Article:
Poor herbs. Ever the bridesmaid, never the bride. Stuck on the side of a cheap plate of pub grub and insultingly referred to as ‘garnish’. Or chucked on a leg of lamb as an afterthought whilst in fact transforming it. They don’t even get a space in the allotment. Instead, I dot them around the flower beds in whatever gap I can find and leave them to fend off the onslaught of geraniums un-aided. Never the star of the show. Always the support act. Poor herbs.

Well not today. Nobody puts herbs in the corner on my watch. Despite the neglect, the herbs absolutely love this weather and are thriving to the point of glutting. There are handfuls of them. Too many for a mere garnish. So today they take centre stage as the main ingredients in two new dishes:

Herby Oatcakes:

The proportions for the basic oatcake are taken from The River Cottage Handbook – Bread, to which I’ve added a few extras.

  • 140g fine or medium oatmeal (don’t even attempt it with coarse oatmeal, it will be infuriatingly crumbly)
  • 140g porridge oats
  • pinch of salt
  • 75ml sunflower oil
  • 2-3 tbsp just-boiled water
  • Handful finely chopped herbs

Makes approximately 15.

herb oatcakes

I’ve made two flavours of herby oatcakes here. The first mix of chopped herbs is a classic Mediterranean combination – 2 parts thyme, 2 parts oregano, 1 part rosemary. These flavours go brilliantly with a good chunk of Pecorino cheese on top. The second is a fresher, more English mix of soft leaf herbs – equal amounts of parsley, chive and chervil. I like these biscuits with a slice of ham or a soft goats cheese.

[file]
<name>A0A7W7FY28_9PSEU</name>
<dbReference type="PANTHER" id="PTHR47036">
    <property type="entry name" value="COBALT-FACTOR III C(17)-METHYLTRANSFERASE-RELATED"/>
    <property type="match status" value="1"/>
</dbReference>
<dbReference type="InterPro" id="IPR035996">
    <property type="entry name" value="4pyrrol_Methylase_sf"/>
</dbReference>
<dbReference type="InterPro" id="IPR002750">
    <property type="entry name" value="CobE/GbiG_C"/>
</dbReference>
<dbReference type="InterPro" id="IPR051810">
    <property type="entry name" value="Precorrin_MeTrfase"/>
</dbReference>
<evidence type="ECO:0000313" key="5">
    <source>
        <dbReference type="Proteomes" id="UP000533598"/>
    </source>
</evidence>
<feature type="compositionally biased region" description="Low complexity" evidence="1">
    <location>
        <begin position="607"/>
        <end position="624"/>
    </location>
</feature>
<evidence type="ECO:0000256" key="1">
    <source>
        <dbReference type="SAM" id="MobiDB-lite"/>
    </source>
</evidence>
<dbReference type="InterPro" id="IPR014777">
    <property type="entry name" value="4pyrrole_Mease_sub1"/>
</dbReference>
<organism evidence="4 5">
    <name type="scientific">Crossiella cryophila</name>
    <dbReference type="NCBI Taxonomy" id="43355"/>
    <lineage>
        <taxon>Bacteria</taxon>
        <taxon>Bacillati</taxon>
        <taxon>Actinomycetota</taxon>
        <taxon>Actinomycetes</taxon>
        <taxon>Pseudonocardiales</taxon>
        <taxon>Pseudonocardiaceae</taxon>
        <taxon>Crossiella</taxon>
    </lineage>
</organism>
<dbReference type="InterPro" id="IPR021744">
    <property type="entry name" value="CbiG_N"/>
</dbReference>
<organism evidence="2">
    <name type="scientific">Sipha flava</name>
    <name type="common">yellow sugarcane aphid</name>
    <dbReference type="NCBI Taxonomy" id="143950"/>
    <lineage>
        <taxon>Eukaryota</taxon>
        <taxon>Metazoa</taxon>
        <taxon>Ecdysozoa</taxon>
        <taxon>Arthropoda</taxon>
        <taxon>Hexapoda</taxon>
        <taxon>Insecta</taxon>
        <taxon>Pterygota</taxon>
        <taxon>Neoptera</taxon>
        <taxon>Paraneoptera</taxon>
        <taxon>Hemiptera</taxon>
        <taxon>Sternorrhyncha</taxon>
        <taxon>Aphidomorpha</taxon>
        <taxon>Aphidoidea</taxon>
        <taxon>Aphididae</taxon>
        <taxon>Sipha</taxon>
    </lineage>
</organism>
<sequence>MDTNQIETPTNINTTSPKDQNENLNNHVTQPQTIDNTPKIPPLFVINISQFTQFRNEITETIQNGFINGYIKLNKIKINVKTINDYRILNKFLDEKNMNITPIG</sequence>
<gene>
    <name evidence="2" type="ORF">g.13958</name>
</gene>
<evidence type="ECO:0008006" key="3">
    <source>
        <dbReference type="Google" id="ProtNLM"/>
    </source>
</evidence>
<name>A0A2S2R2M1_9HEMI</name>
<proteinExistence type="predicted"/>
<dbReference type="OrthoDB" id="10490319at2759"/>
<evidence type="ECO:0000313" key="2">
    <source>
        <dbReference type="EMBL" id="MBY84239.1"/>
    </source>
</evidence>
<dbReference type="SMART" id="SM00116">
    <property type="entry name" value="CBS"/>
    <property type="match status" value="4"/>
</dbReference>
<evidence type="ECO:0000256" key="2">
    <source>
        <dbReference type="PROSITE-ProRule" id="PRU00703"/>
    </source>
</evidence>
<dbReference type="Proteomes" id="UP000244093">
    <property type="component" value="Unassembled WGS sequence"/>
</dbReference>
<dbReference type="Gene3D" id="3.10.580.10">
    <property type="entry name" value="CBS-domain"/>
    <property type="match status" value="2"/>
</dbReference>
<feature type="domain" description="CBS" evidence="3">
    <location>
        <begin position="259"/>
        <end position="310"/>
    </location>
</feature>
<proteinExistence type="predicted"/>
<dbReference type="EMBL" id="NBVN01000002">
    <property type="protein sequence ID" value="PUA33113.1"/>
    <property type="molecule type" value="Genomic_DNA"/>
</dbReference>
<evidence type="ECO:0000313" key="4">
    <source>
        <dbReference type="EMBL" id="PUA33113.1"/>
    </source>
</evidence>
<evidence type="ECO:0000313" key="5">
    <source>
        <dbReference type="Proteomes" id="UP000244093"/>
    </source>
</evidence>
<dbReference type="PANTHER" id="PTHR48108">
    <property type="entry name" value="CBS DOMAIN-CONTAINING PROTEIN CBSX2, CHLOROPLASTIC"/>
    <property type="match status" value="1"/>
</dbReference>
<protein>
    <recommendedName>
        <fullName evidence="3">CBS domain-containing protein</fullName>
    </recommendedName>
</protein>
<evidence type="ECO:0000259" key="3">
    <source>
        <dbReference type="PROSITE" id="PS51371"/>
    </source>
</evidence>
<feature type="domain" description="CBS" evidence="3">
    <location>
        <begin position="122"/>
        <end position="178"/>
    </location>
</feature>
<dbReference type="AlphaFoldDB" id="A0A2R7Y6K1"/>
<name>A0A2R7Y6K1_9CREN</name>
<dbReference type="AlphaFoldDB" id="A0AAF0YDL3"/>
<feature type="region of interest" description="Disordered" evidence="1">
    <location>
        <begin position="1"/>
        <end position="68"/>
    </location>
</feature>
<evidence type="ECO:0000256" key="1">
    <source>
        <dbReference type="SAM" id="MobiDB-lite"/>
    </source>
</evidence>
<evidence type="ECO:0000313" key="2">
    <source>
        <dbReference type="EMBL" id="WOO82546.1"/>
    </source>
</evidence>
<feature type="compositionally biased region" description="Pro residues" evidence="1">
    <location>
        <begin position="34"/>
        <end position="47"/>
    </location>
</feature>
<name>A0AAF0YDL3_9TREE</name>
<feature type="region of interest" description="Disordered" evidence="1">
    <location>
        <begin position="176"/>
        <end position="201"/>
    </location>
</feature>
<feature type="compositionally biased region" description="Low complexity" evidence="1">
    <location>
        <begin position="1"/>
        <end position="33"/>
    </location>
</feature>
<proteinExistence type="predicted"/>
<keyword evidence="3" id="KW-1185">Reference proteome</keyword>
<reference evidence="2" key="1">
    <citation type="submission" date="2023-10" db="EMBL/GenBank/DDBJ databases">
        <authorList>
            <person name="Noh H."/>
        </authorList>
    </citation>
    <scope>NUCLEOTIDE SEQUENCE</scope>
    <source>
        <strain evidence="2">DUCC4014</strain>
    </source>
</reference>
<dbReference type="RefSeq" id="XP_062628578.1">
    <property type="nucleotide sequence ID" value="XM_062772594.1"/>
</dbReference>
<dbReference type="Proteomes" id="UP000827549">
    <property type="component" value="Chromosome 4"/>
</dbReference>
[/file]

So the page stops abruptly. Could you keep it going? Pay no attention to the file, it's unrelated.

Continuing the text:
Mix all the dry ingredients together, including your chosen herb mix. Add the oil and the hot water and bring together to form a dough. Daniel Stevens recommends leaving the mix for 10 minutes so the water can soften the oats.

Roll out the dough on a floured surface, cut into circles and bake for 20 minutes at 180 degrees.

Lemon balm and Lemon Thyme Sorbet:

A twist on the usual lemon sorbet, this has a delicate floral aroma but is still suitably citrusy to cut through and cleanse the palette. The addition of gin helps keep the mix soft once frozen and adds to the general grown-up-ness of this sorbet.

  • 200ml sugar syrup
  • 75ml water
  • 100ml gin
  • 500ml fizzy water
  • zest 1 lemon
  • juice 1/2 lemon
  • Handful lemon balm leaves
  • Handful lemon thyme leaves plus extra for sprinkles

Heat the sugar syrup, water, lemon balm and thyme in a pan until just boiling. Remove from the heat and pour into a cool bowl together with the gin, lemon zest and lemon juice. Leave to steep for at least an hour so the flavours can infuse.

Next, add the fizzy water and fish out the herbs. You can leave the odd thyme leaf in there, but the lemon balm leaves go a bit mushy if left in whilst freezing.

Pour the mix into an ice cream maker and churn until ready. Transfer to the freezer for a final set then serve sprinkled with thyme flowers.

Serves 6.